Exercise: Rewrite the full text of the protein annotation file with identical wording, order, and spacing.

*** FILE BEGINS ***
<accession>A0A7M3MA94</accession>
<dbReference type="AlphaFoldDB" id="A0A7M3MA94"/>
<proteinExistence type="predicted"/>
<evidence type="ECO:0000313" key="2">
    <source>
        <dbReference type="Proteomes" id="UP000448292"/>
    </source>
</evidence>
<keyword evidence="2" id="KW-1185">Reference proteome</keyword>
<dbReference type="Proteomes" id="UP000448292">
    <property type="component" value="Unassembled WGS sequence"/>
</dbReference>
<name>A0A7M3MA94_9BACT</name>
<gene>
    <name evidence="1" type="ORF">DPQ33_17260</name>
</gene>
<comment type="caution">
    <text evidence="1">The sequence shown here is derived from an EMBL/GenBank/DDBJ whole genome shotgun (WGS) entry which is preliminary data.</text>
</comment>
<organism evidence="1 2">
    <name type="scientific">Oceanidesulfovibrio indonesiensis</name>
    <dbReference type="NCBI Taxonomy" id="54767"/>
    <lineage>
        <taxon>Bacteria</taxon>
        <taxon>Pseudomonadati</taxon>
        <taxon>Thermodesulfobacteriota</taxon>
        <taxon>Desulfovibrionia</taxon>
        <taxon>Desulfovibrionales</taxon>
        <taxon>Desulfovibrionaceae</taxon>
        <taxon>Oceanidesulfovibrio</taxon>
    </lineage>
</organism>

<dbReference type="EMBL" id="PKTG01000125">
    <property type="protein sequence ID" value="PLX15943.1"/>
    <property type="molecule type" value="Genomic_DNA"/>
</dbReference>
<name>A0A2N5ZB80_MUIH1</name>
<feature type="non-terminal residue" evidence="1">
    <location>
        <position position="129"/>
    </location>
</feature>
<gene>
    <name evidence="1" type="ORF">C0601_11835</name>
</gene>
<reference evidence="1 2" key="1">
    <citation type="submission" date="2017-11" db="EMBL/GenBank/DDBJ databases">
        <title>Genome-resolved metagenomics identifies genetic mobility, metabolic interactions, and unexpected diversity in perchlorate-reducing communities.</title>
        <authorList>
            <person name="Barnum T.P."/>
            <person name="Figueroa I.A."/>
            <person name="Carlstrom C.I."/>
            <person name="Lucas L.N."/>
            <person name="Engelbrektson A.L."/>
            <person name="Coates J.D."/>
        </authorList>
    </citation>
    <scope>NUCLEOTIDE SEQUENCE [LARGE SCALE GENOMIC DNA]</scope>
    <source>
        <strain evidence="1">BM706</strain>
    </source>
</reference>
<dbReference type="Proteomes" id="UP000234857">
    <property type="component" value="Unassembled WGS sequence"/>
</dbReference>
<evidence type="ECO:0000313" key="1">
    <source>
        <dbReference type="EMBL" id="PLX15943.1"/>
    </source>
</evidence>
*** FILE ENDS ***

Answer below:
<accession>A0A7M3MA94</accession>
<dbReference type="AlphaFoldDB" id="A0A7M3MA94"/>
<proteinExistence type="predicted"/>
<evidence type="ECO:0000313" key="2">
    <source>
        <dbReference type="Proteomes" id="UP000448292"/>
    </source>
</evidence>
<keyword evidence="2" id="KW-1185">Reference proteome</keyword>
<dbReference type="Proteomes" id="UP000448292">
    <property type="component" value="Unassembled WGS sequence"/>
</dbReference>
<name>A0A7M3MA94_9BACT</name>
<gene>
    <name evidence="1" type="ORF">DPQ33_17260</name>
</gene>
<comment type="caution">
    <text evidence="1">The sequence shown here is derived from an EMBL/GenBank/DDBJ whole genome shotgun (WGS) entry which is preliminary data.</text>
</comment>
<organism evidence="1 2">
    <name type="scientific">Oceanidesulfovibrio indonesiensis</name>
    <dbReference type="NCBI Taxonomy" id="54767"/>
    <lineage>
        <taxon>Bacteria</taxon>
        <taxon>Pseudomonadati</taxon>
        <taxon>Thermodesulfobacteriota</taxon>
        <taxon>Desulfovibrionia</taxon>
        <taxon>Desulfovibrionales</taxon>
        <taxon>Desulfovibrionaceae</taxon>
        <taxon>Oceanidesulfovibrio</taxon>
    </lineage>
</organism>

<dbReference type="EMBL" id="PKTG01000125">
    <property type="protein sequence ID" value="PLX15943.1"/>
    <property type="molecule type" value="Genomic_DNA"/>
</dbReference>
<name>A0A2N5ZB80_MUIH1</name>
<feature type="non-terminal residue" evidence="1">
    <location>
        <position position="129"/>
    </location>
</feature>
<gene>
    <name evidence="1" type="ORF">C0601_11835</name>
</gene>
<reference evidence="1 2" key="1">
    <citation type="submission" date="2017-11" db="EMBL/GenBank/DDBJ databases">
        <title>Genome-resolved metagenomics identifies genetic mobility, metabolic interactions, and unexpected diversity in perchlorate-reducing communities.</title>
        <authorList>
            <person name="Barnum T.P."/>
            <person name="Figueroa I.A."/>
            <person name="Carlstrom C.I."/>
            <person name="Lucas L.N."/>
            <person name="Engelbrektson A.L."/>
            <person name="Coates J.D."/>
        </authorList>
    </citation>
    <scope>NUCLEOTIDE SEQUENCE [LARGE SCALE GENOMIC DNA]</scope>
    <source>
        <strain evidence="1">BM706</strain>
    </source>
</reference>
<dbReference type="Proteomes" id="UP000234857">
    <property type="component" value="Unassembled WGS sequence"/>
</dbReference>
<evidence type="ECO:0000313" key="1">
    <source>
        <dbReference type="EMBL" id="PLX15943.1"/>
    </source>
</evidence>